Shared by my friend David Kotok:
19:28 (36 minutes ago)
Inflation, Crimea, Markets
March 19, 2014
Every month the Cleveland Fed computes and publishes a median CPI and a 16% trimmed-mean estimate of the CPI. They add these calculations to the headline CPI and the CPI excluding food and energy. In a few seconds one can see the monthly rates of change for the last six months and the year-over-year rates of change.
Anyone may obtain this detail from the Cleveland Fed, which makes it available on their website (http://www.clevelandfed.org/For_the_Public/News_and_Media/median_cpi.pdf) and will send it to you as an email. (Contact Joel.Elvery@clev.frb.org.) I read this email notice monthly as it is received.
For the last six months all measures of monthly change have been either 0.1% or 0.2%. There were no expectations for a change of course. The matrix of four ways to view the CPI monthly change in each of the last six months shows 24 data points, and all of them are very benign when it comes to this approach to measuring inflation.
A second panel shows the percent change for the last 12 months. The range of the 24 data points spans 1.2% low to 2.0% high. All points fall within that band.
Let’s interpret this for financial markets and for business planning. First, markets. Inflation is clearly benign as measured by the CPI. It is in a holding pattern of somewhere between 1% and 2%, depending on how one measures it. It is not rising and it is not falling. All this is happening while the policy-setting interest rate in the United States remains near zero. As today’s Fed meeting result will affirm, there is little likelihood that the policy-setting interest rate will change any time soon. And there is little likelihood that the inflation rate will change soon, either.
Financial markets are proceeding with their advance based on this outlook continuing for some time. In the interest rate arena, expectations are that the near-zero rates will prevail for at least another year or two. That means security valuations based on shorter-term interest rates will continue to be robust. Hence, though stock markets may become more volatile and reactive to geopolitical events, they still have an upward bias.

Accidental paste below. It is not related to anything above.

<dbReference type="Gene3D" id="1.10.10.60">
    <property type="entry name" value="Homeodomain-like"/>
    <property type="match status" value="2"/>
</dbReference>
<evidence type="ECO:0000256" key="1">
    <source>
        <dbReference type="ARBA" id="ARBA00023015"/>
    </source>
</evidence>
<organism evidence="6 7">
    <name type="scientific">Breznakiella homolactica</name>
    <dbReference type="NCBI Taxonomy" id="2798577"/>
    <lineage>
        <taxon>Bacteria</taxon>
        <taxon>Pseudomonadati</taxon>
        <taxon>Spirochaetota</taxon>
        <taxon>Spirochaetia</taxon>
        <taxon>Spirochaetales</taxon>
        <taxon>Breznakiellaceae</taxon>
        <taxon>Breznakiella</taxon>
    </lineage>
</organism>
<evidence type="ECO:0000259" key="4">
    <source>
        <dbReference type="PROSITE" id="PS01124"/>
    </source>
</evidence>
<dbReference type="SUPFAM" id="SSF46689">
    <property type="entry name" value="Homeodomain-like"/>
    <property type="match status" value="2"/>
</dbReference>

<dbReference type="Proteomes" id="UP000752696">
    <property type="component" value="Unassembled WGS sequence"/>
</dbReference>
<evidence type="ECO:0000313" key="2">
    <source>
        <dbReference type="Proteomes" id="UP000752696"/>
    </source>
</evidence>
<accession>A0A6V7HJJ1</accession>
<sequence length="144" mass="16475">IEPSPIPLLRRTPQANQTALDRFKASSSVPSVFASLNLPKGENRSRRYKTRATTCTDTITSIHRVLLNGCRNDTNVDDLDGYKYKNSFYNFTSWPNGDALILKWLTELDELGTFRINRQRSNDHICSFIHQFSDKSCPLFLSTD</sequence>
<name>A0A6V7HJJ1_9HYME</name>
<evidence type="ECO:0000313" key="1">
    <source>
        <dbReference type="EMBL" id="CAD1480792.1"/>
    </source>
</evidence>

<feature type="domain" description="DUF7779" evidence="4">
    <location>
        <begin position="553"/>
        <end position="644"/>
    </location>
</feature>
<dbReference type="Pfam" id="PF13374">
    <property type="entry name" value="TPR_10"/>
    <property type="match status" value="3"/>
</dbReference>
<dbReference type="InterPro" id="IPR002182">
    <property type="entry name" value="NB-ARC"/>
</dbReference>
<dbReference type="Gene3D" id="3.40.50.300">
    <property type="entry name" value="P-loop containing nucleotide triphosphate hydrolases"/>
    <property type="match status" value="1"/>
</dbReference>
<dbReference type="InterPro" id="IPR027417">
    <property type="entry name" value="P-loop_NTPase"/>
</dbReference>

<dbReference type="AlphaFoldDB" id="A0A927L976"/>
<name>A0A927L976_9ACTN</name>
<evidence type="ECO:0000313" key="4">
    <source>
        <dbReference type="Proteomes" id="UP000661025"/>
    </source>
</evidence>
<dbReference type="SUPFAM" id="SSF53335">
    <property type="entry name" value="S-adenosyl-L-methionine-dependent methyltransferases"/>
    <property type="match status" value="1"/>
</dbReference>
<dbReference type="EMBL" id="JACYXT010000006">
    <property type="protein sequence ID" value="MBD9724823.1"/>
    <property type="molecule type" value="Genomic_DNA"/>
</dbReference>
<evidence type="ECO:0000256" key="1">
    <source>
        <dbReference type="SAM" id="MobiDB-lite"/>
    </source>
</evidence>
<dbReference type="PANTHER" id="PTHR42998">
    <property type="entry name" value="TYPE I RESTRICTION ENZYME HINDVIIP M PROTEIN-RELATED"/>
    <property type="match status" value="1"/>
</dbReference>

Bond markets seem to be contained within trading ranges. Even the municipal bond market seems to have stabilized now that Puerto Rico has succeeded in its bond issuance and raised $3.5 billion in new cash. Detroit is gradually working out a settlement path. Worries about Chicago becoming the next city “shoe to drop” are in the Muniland conversation. Time will tell what will befall the Windy City. Cumberland avoids Chicago’s city debt; it may or may not become another type of Detroit event but why take the risk.
Stable inflation and lower volatility in the bond arena mean that businesses can be forward-looking in their financial planning. There is a growing sense that some capital expenditures may be made and that some financing may be undertaken. We see some of that with our clients. For planning purposes, a stable, low inflation rate is very helpful and removes the inflation distortions that happen with inventories and financial statements. Earnings portrayed in those statements are of a higher quality in reported terms since they are not distorted by inflation.
To sum up, the inflation outlook continues benign. This means little pressure on the Federal Reserve to change interest rate policy in the near term. So we expect modest but continuing economic growth in the US. It will be coupled with a Fed policy of gradualism, with scheduled tapering until a neutral central bank position is reached. And then a gradual policy shift of the maturity structure of the central bank’s balance sheet will commence.
We are fully invested in our US stock market-oriented ETF accounts.
A word on Ukraine. We expected Russia to “annex” Crimea. Our baseline case was not to raise cash unless we saw actual military movement. We would raise cash in the event of a shooting war. We did not raise cash on the bluster of political talk. Putin had the upper hand, played it, and won. The traditional Western powers had a weak hand and were without any reasonable choice. So they practiced restraint in arms and substituted lots of bluster.
So be it.
David R. Kotok, Chairman and Chief Investment Officer
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